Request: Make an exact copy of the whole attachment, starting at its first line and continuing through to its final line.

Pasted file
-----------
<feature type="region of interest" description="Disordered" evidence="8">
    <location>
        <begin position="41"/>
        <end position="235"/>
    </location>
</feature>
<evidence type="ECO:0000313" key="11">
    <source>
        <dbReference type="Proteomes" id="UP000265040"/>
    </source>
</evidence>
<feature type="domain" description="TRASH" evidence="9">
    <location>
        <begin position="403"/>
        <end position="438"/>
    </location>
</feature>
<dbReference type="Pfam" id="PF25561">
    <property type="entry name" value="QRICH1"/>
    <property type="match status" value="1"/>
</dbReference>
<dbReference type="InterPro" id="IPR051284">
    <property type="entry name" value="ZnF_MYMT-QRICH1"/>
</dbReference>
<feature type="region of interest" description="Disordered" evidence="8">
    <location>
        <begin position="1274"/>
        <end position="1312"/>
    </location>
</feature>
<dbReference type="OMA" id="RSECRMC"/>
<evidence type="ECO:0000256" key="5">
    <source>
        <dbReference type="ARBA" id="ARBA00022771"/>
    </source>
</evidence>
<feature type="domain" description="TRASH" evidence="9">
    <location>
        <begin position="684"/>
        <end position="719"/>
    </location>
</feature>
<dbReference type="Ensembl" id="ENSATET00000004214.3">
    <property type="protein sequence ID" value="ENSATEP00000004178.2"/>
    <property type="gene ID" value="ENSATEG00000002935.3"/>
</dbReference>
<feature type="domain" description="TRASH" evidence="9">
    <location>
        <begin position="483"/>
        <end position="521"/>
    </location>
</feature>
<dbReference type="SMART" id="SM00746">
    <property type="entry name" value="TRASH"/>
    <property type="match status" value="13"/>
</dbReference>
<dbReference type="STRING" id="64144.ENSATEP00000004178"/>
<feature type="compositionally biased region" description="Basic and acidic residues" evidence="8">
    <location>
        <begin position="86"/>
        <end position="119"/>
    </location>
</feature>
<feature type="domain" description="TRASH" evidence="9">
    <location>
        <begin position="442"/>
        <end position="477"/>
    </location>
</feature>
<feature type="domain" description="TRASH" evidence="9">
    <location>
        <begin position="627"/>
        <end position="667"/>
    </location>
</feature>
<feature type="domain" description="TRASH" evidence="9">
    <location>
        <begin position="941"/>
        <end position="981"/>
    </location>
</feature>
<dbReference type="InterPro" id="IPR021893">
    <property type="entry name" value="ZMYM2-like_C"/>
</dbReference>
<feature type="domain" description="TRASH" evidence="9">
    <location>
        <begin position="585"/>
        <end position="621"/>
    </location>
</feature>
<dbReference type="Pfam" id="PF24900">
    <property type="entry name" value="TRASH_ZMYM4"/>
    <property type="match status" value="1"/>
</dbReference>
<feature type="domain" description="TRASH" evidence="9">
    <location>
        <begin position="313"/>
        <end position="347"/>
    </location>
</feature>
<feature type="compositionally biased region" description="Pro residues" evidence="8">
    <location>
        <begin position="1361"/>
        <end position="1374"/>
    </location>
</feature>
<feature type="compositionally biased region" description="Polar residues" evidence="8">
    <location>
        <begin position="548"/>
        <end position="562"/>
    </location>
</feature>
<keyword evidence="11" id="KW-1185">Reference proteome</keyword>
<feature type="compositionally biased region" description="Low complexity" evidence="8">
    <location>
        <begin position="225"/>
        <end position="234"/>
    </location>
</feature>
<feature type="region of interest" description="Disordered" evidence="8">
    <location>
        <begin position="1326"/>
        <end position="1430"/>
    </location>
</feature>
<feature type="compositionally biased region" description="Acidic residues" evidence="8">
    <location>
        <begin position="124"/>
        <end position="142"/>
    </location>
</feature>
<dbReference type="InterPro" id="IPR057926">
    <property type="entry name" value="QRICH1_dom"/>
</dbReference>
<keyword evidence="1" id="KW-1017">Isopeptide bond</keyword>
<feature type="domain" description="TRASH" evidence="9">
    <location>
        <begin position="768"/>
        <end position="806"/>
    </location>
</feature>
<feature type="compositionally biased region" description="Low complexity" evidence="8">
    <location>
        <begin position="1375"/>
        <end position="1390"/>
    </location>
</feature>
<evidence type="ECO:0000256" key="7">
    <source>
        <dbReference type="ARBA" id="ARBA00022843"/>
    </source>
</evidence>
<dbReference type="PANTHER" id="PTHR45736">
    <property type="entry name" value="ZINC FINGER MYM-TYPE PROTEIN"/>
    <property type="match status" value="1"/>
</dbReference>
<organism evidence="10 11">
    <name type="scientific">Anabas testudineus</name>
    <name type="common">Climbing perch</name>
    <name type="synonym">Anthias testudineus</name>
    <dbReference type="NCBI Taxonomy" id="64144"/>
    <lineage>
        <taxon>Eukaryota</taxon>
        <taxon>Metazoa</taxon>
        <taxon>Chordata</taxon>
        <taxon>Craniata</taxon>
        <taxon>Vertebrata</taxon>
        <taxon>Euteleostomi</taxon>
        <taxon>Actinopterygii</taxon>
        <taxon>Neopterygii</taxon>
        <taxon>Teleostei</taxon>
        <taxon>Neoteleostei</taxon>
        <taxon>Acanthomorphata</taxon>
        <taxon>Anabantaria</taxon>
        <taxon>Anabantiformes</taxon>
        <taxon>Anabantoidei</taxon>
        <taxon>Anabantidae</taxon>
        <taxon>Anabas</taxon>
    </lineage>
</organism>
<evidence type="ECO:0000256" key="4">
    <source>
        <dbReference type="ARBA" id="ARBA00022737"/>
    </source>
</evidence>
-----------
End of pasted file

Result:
<feature type="region of interest" description="Disordered" evidence="8">
    <location>
        <begin position="41"/>
        <end position="235"/>
    </location>
</feature>
<evidence type="ECO:0000313" key="11">
    <source>
        <dbReference type="Proteomes" id="UP000265040"/>
    </source>
</evidence>
<feature type="domain" description="TRASH" evidence="9">
    <location>
        <begin position="403"/>
        <end position="438"/>
    </location>
</feature>
<dbReference type="Pfam" id="PF25561">
    <property type="entry name" value="QRICH1"/>
    <property type="match status" value="1"/>
</dbReference>
<dbReference type="InterPro" id="IPR051284">
    <property type="entry name" value="ZnF_MYMT-QRICH1"/>
</dbReference>
<feature type="region of interest" description="Disordered" evidence="8">
    <location>
        <begin position="1274"/>
        <end position="1312"/>
    </location>
</feature>
<dbReference type="OMA" id="RSECRMC"/>
<evidence type="ECO:0000256" key="5">
    <source>
        <dbReference type="ARBA" id="ARBA00022771"/>
    </source>
</evidence>
<feature type="domain" description="TRASH" evidence="9">
    <location>
        <begin position="684"/>
        <end position="719"/>
    </location>
</feature>
<dbReference type="Ensembl" id="ENSATET00000004214.3">
    <property type="protein sequence ID" value="ENSATEP00000004178.2"/>
    <property type="gene ID" value="ENSATEG00000002935.3"/>
</dbReference>
<feature type="domain" description="TRASH" evidence="9">
    <location>
        <begin position="483"/>
        <end position="521"/>
    </location>
</feature>
<dbReference type="SMART" id="SM00746">
    <property type="entry name" value="TRASH"/>
    <property type="match status" value="13"/>
</dbReference>
<dbReference type="STRING" id="64144.ENSATEP00000004178"/>
<feature type="compositionally biased region" description="Basic and acidic residues" evidence="8">
    <location>
        <begin position="86"/>
        <end position="119"/>
    </location>
</feature>
<feature type="domain" description="TRASH" evidence="9">
    <location>
        <begin position="442"/>
        <end position="477"/>
    </location>
</feature>
<feature type="domain" description="TRASH" evidence="9">
    <location>
        <begin position="627"/>
        <end position="667"/>
    </location>
</feature>
<feature type="domain" description="TRASH" evidence="9">
    <location>
        <begin position="941"/>
        <end position="981"/>
    </location>
</feature>
<dbReference type="InterPro" id="IPR021893">
    <property type="entry name" value="ZMYM2-like_C"/>
</dbReference>
<feature type="domain" description="TRASH" evidence="9">
    <location>
        <begin position="585"/>
        <end position="621"/>
    </location>
</feature>
<dbReference type="Pfam" id="PF24900">
    <property type="entry name" value="TRASH_ZMYM4"/>
    <property type="match status" value="1"/>
</dbReference>
<feature type="domain" description="TRASH" evidence="9">
    <location>
        <begin position="313"/>
        <end position="347"/>
    </location>
</feature>
<feature type="compositionally biased region" description="Pro residues" evidence="8">
    <location>
        <begin position="1361"/>
        <end position="1374"/>
    </location>
</feature>
<feature type="compositionally biased region" description="Polar residues" evidence="8">
    <location>
        <begin position="548"/>
        <end position="562"/>
    </location>
</feature>
<keyword evidence="11" id="KW-1185">Reference proteome</keyword>
<feature type="compositionally biased region" description="Low complexity" evidence="8">
    <location>
        <begin position="225"/>
        <end position="234"/>
    </location>
</feature>
<feature type="region of interest" description="Disordered" evidence="8">
    <location>
        <begin position="1326"/>
        <end position="1430"/>
    </location>
</feature>
<feature type="compositionally biased region" description="Acidic residues" evidence="8">
    <location>
        <begin position="124"/>
        <end position="142"/>
    </location>
</feature>
<dbReference type="InterPro" id="IPR057926">
    <property type="entry name" value="QRICH1_dom"/>
</dbReference>
<keyword evidence="1" id="KW-1017">Isopeptide bond</keyword>
<feature type="domain" description="TRASH" evidence="9">
    <location>
        <begin position="768"/>
        <end position="806"/>
    </location>
</feature>
<feature type="compositionally biased region" description="Low complexity" evidence="8">
    <location>
        <begin position="1375"/>
        <end position="1390"/>
    </location>
</feature>
<evidence type="ECO:0000256" key="7">
    <source>
        <dbReference type="ARBA" id="ARBA00022843"/>
    </source>
</evidence>
<dbReference type="PANTHER" id="PTHR45736">
    <property type="entry name" value="ZINC FINGER MYM-TYPE PROTEIN"/>
    <property type="match status" value="1"/>
</dbReference>
<organism evidence="10 11">
    <name type="scientific">Anabas testudineus</name>
    <name type="common">Climbing perch</name>
    <name type="synonym">Anthias testudineus</name>
    <dbReference type="NCBI Taxonomy" id="64144"/>
    <lineage>
        <taxon>Eukaryota</taxon>
        <taxon>Metazoa</taxon>
        <taxon>Chordata</taxon>
        <taxon>Craniata</taxon>
        <taxon>Vertebrata</taxon>
        <taxon>Euteleostomi</taxon>
        <taxon>Actinopterygii</taxon>
        <taxon>Neopterygii</taxon>
        <taxon>Teleostei</taxon>
        <taxon>Neoteleostei</taxon>
        <taxon>Acanthomorphata</taxon>
        <taxon>Anabantaria</taxon>
        <taxon>Anabantiformes</taxon>
        <taxon>Anabantoidei</taxon>
        <taxon>Anabantidae</taxon>
        <taxon>Anabas</taxon>
    </lineage>
</organism>
<evidence type="ECO:0000256" key="4">
    <source>
        <dbReference type="ARBA" id="ARBA00022737"/>
    </source>
</evidence>